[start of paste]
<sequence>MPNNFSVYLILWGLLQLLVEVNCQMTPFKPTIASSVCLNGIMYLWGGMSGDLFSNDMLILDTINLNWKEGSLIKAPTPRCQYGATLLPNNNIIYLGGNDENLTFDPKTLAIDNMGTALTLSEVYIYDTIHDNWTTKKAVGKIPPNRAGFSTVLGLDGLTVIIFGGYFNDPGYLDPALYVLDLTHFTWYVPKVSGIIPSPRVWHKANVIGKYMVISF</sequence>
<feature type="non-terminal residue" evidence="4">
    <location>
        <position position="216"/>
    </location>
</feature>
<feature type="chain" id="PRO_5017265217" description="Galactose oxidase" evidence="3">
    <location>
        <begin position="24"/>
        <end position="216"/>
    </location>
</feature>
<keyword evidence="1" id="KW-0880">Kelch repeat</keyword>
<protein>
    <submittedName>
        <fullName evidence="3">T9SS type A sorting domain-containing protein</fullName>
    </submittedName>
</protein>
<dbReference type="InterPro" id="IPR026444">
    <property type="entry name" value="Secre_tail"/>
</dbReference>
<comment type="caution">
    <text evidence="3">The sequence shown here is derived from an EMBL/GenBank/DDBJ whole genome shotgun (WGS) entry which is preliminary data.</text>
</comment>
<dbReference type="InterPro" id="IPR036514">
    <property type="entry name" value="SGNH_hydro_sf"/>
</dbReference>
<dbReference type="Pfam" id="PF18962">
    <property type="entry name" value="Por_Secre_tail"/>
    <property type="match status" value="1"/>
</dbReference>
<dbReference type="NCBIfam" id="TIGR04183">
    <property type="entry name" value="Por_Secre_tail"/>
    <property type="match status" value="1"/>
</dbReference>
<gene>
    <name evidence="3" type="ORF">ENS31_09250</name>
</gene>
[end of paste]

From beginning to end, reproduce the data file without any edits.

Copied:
<sequence>MPNNFSVYLILWGLLQLLVEVNCQMTPFKPTIASSVCLNGIMYLWGGMSGDLFSNDMLILDTINLNWKEGSLIKAPTPRCQYGATLLPNNNIIYLGGNDENLTFDPKTLAIDNMGTALTLSEVYIYDTIHDNWTTKKAVGKIPPNRAGFSTVLGLDGLTVIIFGGYFNDPGYLDPALYVLDLTHFTWYVPKVSGIIPSPRVWHKANVIGKYMVISF</sequence>
<feature type="non-terminal residue" evidence="4">
    <location>
        <position position="216"/>
    </location>
</feature>
<feature type="chain" id="PRO_5017265217" description="Galactose oxidase" evidence="3">
    <location>
        <begin position="24"/>
        <end position="216"/>
    </location>
</feature>
<keyword evidence="1" id="KW-0880">Kelch repeat</keyword>
<protein>
    <submittedName>
        <fullName evidence="3">T9SS type A sorting domain-containing protein</fullName>
    </submittedName>
</protein>
<dbReference type="InterPro" id="IPR026444">
    <property type="entry name" value="Secre_tail"/>
</dbReference>
<comment type="caution">
    <text evidence="3">The sequence shown here is derived from an EMBL/GenBank/DDBJ whole genome shotgun (WGS) entry which is preliminary data.</text>
</comment>
<dbReference type="InterPro" id="IPR036514">
    <property type="entry name" value="SGNH_hydro_sf"/>
</dbReference>
<dbReference type="Pfam" id="PF18962">
    <property type="entry name" value="Por_Secre_tail"/>
    <property type="match status" value="1"/>
</dbReference>
<dbReference type="NCBIfam" id="TIGR04183">
    <property type="entry name" value="Por_Secre_tail"/>
    <property type="match status" value="1"/>
</dbReference>
<gene>
    <name evidence="3" type="ORF">ENS31_09250</name>
</gene>